Could your great-grandmother’s pesticide exposure be the reason you’re overweight today?
According to a new study, exposure to the synthetic insecticide DDT could set off a genetic chain reaction causing one’s grandchildren, great-grandchildren and generations beyond to become obese.
“What your great-grandmother was exposed to during pregnancy, like DDT, may promote a dramatic increase in your susceptibility to obesity, and you will pass this on to your grandchildren in the absence of any continued exposures,” said Michael Skinner, the Washington State University scientist behind the research, which was published this week in the journal BMC Medicine.
While investigating how DDT exposure might affect inheritance in general, Skinner and his team exposed pregnant rats to the insecticide, which was developed in the 1940s to combat insect-borne diseases like malaria and typhus, but banned in the United States in 1972 due to mounting public health and environmental concerns.
They found that while the exposed “parent” rats and their children didn’t express an increased obesity risk, more than half of the third–generation rats — the “grandchildren” — developed the disease.
Skinner’s lab has also demonstrated the ill effects of other chemical compounds, including plastics, pesticides, fungicides, dioxins, hydrocarbons and bisphenol-A, or BPA. These toxins have been shown to disrupt the molecular processes of DNA, causing certain genes to turn “on” or “off” without changing their sequence.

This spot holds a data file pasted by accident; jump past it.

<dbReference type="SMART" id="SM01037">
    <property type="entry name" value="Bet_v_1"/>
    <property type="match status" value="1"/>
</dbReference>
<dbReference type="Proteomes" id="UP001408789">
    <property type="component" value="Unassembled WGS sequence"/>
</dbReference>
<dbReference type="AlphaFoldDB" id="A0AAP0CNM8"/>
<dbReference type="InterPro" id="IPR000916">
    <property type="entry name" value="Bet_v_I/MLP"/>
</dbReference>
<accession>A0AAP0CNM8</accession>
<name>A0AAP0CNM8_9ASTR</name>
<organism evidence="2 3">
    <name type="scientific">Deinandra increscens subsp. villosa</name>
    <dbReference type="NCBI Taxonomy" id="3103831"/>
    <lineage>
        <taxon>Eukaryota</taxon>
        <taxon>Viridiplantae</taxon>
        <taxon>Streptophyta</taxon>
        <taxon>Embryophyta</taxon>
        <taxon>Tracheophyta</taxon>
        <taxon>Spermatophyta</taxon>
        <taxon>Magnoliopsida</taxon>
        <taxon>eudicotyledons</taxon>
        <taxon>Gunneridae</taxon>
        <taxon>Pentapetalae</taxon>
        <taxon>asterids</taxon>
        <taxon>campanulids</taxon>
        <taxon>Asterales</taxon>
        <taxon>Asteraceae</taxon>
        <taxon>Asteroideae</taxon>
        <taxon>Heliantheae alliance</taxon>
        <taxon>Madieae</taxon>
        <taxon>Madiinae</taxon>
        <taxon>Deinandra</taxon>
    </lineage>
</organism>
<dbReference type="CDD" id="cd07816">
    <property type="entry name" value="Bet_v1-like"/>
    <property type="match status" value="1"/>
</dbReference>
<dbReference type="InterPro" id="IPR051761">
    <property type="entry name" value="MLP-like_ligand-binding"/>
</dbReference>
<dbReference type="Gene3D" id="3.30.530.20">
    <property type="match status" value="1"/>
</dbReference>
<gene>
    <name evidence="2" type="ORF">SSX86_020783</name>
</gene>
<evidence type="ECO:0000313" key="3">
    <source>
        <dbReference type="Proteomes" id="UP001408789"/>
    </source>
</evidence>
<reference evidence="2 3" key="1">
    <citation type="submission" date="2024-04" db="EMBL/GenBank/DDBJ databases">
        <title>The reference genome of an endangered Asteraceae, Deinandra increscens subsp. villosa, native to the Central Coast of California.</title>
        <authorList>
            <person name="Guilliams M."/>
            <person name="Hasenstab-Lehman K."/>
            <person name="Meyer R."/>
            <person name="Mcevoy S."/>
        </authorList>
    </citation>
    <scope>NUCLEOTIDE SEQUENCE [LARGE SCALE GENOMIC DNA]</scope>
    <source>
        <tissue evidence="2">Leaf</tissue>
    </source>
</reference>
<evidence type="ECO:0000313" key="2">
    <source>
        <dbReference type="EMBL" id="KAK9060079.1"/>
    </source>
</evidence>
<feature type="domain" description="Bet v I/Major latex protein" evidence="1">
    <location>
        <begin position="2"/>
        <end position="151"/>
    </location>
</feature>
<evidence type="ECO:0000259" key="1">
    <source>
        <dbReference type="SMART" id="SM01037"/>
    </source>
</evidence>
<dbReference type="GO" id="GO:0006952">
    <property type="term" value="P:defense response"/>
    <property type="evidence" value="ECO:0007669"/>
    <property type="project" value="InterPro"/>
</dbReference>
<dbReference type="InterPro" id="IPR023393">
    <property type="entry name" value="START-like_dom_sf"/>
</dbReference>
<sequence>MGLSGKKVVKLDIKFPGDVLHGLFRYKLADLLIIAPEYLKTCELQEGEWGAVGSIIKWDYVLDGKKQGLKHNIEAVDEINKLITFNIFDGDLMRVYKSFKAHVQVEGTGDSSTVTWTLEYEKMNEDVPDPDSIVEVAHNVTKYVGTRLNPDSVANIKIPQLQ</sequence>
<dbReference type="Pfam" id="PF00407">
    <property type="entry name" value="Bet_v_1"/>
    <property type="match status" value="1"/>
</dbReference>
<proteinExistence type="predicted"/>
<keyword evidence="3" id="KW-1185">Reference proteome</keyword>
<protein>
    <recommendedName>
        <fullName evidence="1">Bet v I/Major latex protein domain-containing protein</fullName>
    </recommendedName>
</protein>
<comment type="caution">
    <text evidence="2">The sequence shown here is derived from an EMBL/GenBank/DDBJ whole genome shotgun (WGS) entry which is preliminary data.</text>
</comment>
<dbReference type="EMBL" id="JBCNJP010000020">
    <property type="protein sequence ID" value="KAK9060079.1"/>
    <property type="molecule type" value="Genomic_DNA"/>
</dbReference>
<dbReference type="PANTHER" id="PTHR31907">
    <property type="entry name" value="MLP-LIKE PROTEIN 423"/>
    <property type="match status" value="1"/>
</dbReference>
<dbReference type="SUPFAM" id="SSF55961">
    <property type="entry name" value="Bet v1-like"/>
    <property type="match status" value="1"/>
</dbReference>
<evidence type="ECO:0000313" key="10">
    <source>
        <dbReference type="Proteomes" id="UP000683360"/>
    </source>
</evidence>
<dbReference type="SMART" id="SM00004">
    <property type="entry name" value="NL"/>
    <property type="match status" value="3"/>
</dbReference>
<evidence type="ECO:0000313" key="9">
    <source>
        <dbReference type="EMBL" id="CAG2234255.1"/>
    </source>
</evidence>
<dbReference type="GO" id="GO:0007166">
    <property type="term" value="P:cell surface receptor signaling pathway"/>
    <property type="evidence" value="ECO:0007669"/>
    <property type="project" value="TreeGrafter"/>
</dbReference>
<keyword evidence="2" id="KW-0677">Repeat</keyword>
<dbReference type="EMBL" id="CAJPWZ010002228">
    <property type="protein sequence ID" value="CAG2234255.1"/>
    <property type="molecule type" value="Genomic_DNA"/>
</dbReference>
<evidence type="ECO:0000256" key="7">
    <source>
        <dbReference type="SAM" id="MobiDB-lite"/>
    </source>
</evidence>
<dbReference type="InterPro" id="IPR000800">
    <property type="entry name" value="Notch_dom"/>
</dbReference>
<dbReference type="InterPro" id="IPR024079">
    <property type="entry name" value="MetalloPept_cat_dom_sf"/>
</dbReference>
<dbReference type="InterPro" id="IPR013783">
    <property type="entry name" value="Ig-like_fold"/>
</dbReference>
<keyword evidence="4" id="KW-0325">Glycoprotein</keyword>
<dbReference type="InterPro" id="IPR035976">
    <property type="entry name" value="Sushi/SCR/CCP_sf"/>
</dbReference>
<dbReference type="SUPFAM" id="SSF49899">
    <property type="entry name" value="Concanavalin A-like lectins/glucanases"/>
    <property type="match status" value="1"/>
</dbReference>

The DDT results have only been demonstrated in gestating rats, but the researchers believe similar effects could be seen in humans. DDT has now been banned in the United States for more than 30 years, but “the third generation of people exposed in the 1950s is now of adult age and has a dramatic increase in diseases such as obesity,” Skinner said in a statement.
It’s worth noting that the study concluded that ancestral DDT exposure may be a factor in the current obesity crisis, but it’s not the whole story. As tempting as it may be to blame grandma, lifestyle choices like diet, activity and stress level have also been shown to play a part in weight gain.
DDT Use Abroad
Although DDT was banned in the United States in 1972, numerous global health organizations have recently backed its use to control mosquito populations in developing countries with high rates of malaria.
In 2006, the World Health Organization began recommending the indoor use of DDT spray to fight the flu-like illness, which is characterized by fever and chills and can be fatal if left untreated. DDT use for malaria control has also been supported by such organizations as Environmental Defense, the Sierra Club and the Endangered Wildlife Trust.
According to the Centers for Disease Control, an estimated 219 million cases of malaria — of which 660,000 were fatal — occurred worldwide in 2010. More than 90 percent of the victims were in Africa, the CDC reported.